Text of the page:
How do I teach them that all bodies are beautiful?
When we nurture our kids to embrace diversity, we should also include body types. Have conversations with children about how everyone looks different—from their skin tone and hair colour, to their varying and ever-changing heights and weights. Normalise diversity in every sense, and how one should never expect anyone to look a certain or similar way, because that would be absolutely boring, wouldn’t it? More importantly, teach them to never judge another based on how they look, and how getting to know a person beyond their physical attributes will help them discover a whole new world of skills, talents and mutual hobbies—garnering them a brand new friend. Besides talking, expose them to a variety of real, unedited bodies of all shapes and shades through all sorts of media from YouTube videos to books on racial harmony and body positivity. This, versus always watching traditional celebrity-driven content that more often than not, glorify a particular look and standard of “beauty” or “masculinity”, which children can be hyper-attuned to.
How can I use positive reinforcement for character development?
Words of affirmation can do wonders for brain and character development. By praising their positive gestures, skills and words, we cultivate an environment that thrives on doing good—no matter how big or small. The easiest place to start is by watching a movie, and discussing the characters not by their looks but by what they are saying and doing, which will then hone that thought process of focusing on one’s personality or actions first, before outward appearances. At home, encourage problem solving, expressing of feelings, and exchanging opinions, while also praising them for their inner attributes, like persistence, kindness or newfound strengths after learning a new skill.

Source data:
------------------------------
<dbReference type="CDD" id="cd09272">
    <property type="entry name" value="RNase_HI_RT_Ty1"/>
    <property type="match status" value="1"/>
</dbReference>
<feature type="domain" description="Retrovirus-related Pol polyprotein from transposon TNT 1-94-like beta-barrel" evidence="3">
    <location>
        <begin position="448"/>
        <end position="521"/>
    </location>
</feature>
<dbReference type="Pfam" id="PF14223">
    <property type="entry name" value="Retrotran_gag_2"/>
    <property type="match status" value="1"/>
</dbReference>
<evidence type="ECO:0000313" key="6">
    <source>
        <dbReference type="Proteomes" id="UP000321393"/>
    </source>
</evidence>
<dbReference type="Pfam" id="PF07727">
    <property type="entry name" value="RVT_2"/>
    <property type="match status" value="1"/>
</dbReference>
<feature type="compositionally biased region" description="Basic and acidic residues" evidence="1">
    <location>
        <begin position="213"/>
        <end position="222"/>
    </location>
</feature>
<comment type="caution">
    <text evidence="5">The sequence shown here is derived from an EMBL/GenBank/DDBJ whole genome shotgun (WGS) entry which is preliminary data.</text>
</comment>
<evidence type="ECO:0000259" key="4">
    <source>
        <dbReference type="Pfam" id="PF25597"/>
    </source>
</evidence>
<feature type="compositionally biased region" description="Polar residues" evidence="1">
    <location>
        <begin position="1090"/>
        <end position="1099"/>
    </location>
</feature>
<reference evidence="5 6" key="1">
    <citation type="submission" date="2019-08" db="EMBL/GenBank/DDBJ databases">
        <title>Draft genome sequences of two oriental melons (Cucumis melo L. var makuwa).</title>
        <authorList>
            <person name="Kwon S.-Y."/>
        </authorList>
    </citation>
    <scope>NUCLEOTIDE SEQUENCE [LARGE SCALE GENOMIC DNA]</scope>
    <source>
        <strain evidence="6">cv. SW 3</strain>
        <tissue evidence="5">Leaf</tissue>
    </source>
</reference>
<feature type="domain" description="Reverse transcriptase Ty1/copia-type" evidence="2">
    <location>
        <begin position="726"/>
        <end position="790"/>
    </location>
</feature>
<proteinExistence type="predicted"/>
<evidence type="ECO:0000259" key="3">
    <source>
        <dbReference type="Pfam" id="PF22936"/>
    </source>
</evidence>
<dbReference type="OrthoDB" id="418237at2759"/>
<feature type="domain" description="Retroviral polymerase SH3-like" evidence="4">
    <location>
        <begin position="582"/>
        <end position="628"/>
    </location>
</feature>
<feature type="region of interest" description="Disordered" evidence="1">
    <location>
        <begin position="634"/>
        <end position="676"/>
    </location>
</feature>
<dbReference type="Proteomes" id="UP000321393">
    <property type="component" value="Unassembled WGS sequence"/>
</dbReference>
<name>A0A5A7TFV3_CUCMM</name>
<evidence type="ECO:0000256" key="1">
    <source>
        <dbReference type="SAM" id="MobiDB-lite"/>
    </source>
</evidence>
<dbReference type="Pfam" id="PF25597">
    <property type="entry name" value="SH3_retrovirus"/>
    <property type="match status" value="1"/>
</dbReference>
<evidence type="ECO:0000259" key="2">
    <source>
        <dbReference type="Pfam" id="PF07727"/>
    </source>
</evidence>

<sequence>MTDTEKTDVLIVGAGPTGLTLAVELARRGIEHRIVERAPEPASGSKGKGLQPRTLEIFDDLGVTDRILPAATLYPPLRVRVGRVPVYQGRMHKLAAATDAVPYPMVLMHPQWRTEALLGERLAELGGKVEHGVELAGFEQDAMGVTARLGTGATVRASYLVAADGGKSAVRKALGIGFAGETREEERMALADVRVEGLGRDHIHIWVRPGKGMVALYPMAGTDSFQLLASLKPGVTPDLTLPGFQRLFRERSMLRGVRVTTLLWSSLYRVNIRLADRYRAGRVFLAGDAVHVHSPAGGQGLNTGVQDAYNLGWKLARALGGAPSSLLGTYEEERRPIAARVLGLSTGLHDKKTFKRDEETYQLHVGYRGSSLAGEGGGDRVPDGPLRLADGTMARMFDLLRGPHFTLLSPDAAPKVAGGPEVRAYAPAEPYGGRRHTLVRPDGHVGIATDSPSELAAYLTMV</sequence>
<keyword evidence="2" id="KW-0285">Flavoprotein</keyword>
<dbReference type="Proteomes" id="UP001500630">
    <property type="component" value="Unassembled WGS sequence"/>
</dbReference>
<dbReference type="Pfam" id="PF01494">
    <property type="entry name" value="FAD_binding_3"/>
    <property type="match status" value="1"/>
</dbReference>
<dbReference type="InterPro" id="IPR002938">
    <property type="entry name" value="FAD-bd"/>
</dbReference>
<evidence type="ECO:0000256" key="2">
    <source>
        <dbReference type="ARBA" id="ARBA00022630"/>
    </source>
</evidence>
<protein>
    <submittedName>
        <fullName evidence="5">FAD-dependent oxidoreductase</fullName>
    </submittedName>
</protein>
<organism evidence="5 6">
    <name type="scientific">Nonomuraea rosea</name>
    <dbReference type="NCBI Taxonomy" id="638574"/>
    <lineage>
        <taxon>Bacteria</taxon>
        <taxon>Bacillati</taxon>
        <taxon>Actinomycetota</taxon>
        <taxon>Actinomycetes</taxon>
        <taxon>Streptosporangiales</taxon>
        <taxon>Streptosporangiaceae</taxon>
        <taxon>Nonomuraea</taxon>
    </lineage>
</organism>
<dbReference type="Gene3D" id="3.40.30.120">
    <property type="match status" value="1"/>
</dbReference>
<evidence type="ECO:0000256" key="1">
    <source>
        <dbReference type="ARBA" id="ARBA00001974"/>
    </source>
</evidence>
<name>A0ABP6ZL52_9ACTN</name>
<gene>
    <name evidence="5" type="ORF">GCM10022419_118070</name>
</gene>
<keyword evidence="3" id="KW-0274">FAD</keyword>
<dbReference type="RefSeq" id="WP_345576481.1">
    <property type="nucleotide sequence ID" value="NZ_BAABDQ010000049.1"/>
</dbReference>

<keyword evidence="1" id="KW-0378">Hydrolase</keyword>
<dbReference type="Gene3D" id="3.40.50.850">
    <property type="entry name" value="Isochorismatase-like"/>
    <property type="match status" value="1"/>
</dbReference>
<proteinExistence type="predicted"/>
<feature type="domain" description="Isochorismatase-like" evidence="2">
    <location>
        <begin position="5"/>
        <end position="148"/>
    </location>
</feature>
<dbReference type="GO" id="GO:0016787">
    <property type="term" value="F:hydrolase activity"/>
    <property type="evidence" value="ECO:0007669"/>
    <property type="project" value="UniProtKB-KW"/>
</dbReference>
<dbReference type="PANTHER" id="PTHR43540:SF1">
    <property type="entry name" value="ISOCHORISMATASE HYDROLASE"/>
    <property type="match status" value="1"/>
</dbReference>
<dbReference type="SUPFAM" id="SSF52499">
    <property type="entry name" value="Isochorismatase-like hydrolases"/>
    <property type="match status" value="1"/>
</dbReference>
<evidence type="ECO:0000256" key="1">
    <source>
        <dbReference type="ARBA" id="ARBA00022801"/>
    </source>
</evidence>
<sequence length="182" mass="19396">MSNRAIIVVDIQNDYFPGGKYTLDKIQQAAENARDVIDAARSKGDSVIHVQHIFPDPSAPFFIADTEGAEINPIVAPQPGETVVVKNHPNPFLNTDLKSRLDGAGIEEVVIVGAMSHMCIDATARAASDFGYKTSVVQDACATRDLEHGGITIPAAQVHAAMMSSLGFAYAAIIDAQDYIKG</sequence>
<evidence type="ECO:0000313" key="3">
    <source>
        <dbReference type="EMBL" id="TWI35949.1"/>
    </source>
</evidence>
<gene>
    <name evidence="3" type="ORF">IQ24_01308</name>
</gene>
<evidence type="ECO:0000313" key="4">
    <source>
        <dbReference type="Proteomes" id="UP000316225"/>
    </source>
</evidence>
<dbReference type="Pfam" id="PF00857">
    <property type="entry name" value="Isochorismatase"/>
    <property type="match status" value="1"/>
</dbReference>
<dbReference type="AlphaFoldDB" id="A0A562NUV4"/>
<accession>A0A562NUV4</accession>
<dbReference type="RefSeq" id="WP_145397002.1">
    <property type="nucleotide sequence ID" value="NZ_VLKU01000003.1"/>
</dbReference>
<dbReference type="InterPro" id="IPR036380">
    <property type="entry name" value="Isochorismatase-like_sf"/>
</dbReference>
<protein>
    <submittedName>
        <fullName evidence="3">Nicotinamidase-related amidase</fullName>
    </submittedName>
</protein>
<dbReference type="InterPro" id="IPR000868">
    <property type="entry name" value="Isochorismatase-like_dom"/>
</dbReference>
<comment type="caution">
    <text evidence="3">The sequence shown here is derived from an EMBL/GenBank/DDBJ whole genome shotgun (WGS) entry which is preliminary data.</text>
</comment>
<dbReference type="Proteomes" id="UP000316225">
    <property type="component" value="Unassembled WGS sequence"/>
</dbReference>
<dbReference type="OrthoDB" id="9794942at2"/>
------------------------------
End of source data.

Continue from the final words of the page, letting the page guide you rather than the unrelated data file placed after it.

How can I use fun to cultivate self-confidence?
Feeling energised, getting stronger and having fun can have tremendous effects on how comfortable and confident they become with their bodies. Our role as parents is to first, be healthy ourselves with leading a fun, active lifestyle to expose our kids to a host of physical activities to let them explore, discover and sharpen their skills at. Some children are natural athletes and thrive in team sports, while others enjoy long bike rides with family, and there are those who might not prefer the outdoors but fall in love with dance. Give your kids a chance to try out different fitness styles and environments before zooming in on what they love. At the end of the day, if they’re breaking a sweat and having a ball, that’s all that matters.
How can I change our mindsets around the word “fat”?
Unfortunately, the word “fat” has a negative connotation to it. But what we need to relearn ourselves, and teach our children, are the different definitions of it. Food wise, we need to consume good fats, and our children need to know their existence in delicious and nutritious treats like nuts, avocados, salmon, eggs and every kid’s favourite: Cheese. When it comes to our bodies, fat isn’t a bad thing either—it’s actually an essential source of energy, it protects our organs, and keep us warm. Continue educating kids with the fascinating fact about how muscles weigh more than fat, so one should never focus on weight but how fulfilled they are after each meal, and how strong and energised they feel daily. When it comes to growing up, explain how our bodies change, both naturally and intentionally, and that we have the power to get big and strong with a healthy diet and an active lifestyle.